Gov. Andrew Cuomo has signed legislation requiring anyone convicted of a felony or penal law misdemeanor to give their DNA to New York state.
The law makes New York the first state in the country with what’s called an “all crimes” DNA database.
Before today, people convicted of a felony and one of 36 misdemeanors – about half the crimes in the state — had to give a sample of their DNA for the DNA Databank. While civil liberties groups have questioned the measure, law-enforcement groups from around the state have championed it.
“This is a great step forward for all New Yorkers,” Westchester County Janet DiFiore said in a statement today. “The all-crimes DNA Database will enhance public safety for every New Yorker across the State. By requiring virtually every person convicted of a felony and a penal law misdemeanor to provide a DNA sample upon conviction, we will use science to convict the guilty as well as exonerate the innocent.”
People convicted of drunken driving misdemeanors, which are covered by the state’s traffic law, would not have to give their DNA to the state. The legislation also includes an exception for marijuana possession, a Class B misdemeanor, as long as there were no prior convictions.
The compromise bill also expands defendants’ access to DNA testing and comparison before and after conviction in appropriate circumstances, and for post-conviction discovery to prove innocence.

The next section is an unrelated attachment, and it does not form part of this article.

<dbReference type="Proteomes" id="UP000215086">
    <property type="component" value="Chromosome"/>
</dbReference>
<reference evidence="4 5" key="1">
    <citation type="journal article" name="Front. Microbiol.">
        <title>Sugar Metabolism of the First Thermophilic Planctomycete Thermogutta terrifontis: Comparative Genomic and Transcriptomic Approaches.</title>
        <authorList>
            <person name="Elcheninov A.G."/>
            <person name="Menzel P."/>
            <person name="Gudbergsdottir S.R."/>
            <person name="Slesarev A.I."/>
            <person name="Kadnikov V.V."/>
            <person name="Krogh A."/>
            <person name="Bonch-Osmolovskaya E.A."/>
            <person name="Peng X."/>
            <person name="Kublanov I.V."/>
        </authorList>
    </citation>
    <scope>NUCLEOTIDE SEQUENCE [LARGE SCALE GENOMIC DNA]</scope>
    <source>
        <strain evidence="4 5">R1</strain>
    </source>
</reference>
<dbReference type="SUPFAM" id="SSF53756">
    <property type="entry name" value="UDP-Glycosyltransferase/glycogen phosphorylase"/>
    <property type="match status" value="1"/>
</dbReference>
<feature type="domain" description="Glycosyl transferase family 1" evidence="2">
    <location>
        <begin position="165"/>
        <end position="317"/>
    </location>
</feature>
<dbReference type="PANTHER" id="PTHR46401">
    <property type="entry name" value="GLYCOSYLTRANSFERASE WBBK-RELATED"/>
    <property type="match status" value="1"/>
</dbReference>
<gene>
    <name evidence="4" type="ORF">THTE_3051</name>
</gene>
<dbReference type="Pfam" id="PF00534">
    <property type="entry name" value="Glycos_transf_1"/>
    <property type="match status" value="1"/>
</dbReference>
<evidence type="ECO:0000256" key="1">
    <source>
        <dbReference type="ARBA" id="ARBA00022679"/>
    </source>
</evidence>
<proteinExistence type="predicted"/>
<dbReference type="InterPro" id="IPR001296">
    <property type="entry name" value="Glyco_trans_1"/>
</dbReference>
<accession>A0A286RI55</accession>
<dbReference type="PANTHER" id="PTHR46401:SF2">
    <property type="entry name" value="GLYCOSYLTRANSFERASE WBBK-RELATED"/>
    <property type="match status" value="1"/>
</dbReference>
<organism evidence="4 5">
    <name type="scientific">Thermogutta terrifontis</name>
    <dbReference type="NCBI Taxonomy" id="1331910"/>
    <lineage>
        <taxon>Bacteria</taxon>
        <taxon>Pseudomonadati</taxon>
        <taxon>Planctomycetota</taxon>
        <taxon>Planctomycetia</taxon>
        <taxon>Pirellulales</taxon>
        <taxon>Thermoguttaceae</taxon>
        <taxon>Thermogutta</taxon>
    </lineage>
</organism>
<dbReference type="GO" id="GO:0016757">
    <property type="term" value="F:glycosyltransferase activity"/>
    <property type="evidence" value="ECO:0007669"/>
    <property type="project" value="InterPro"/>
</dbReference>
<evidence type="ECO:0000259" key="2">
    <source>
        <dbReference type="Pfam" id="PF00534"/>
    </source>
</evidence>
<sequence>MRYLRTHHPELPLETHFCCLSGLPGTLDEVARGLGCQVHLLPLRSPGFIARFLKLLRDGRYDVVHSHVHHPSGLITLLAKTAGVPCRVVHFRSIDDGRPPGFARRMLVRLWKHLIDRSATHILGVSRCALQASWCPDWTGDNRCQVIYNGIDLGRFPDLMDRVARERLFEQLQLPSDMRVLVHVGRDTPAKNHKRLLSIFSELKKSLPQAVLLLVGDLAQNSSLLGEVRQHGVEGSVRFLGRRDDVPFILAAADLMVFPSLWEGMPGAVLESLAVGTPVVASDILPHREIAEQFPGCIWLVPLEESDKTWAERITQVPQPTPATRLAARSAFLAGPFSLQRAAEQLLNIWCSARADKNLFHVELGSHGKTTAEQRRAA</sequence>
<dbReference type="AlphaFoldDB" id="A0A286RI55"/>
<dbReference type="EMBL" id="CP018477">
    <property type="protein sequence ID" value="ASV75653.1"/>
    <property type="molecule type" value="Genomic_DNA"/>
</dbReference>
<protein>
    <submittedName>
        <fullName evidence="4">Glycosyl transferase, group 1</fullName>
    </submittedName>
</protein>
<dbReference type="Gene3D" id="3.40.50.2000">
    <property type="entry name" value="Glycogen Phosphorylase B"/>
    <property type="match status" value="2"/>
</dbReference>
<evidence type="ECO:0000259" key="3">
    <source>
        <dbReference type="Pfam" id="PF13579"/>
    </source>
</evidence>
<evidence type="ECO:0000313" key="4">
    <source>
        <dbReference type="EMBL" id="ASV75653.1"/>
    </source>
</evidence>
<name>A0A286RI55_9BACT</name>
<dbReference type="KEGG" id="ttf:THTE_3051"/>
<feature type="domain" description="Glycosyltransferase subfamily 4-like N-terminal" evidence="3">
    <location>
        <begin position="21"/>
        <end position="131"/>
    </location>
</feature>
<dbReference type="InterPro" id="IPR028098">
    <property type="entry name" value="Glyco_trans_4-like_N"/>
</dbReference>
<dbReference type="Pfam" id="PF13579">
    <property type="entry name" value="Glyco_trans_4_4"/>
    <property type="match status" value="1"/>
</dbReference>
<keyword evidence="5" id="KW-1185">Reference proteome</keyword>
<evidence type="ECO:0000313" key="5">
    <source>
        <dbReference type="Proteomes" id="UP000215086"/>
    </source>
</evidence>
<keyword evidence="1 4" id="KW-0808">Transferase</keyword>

New York launched its DNA Databank in 1996. It has been used for more than 2,900 convictions, according to the governor’s office. DNA samples have exonerated 27 people and helped clear many others early on in investigations.
The New York Civil Liberties Union denounced the legislation in a statement last week.
“It will have a negligible impact on enhancing public safety but increase significantly the likelihood for inefficiency, error and abuse in the collection and handling of forensic DNA,” said Robert Perry, NYCLU’s legislative director. “This unprecedented expansion once again does nothing to address the increasingly apparent inadequacies of the state’s regulatory oversight of police crime labs, nor does it establish rigorous statewide standards regarding collection, handling and analysis of DNA evidence to catch or prevent error and ensure the integrity of the databank.
The law takes effect Oct. 12.
Cara Matthews of Gannett’s Albany Bureau contributed to this post.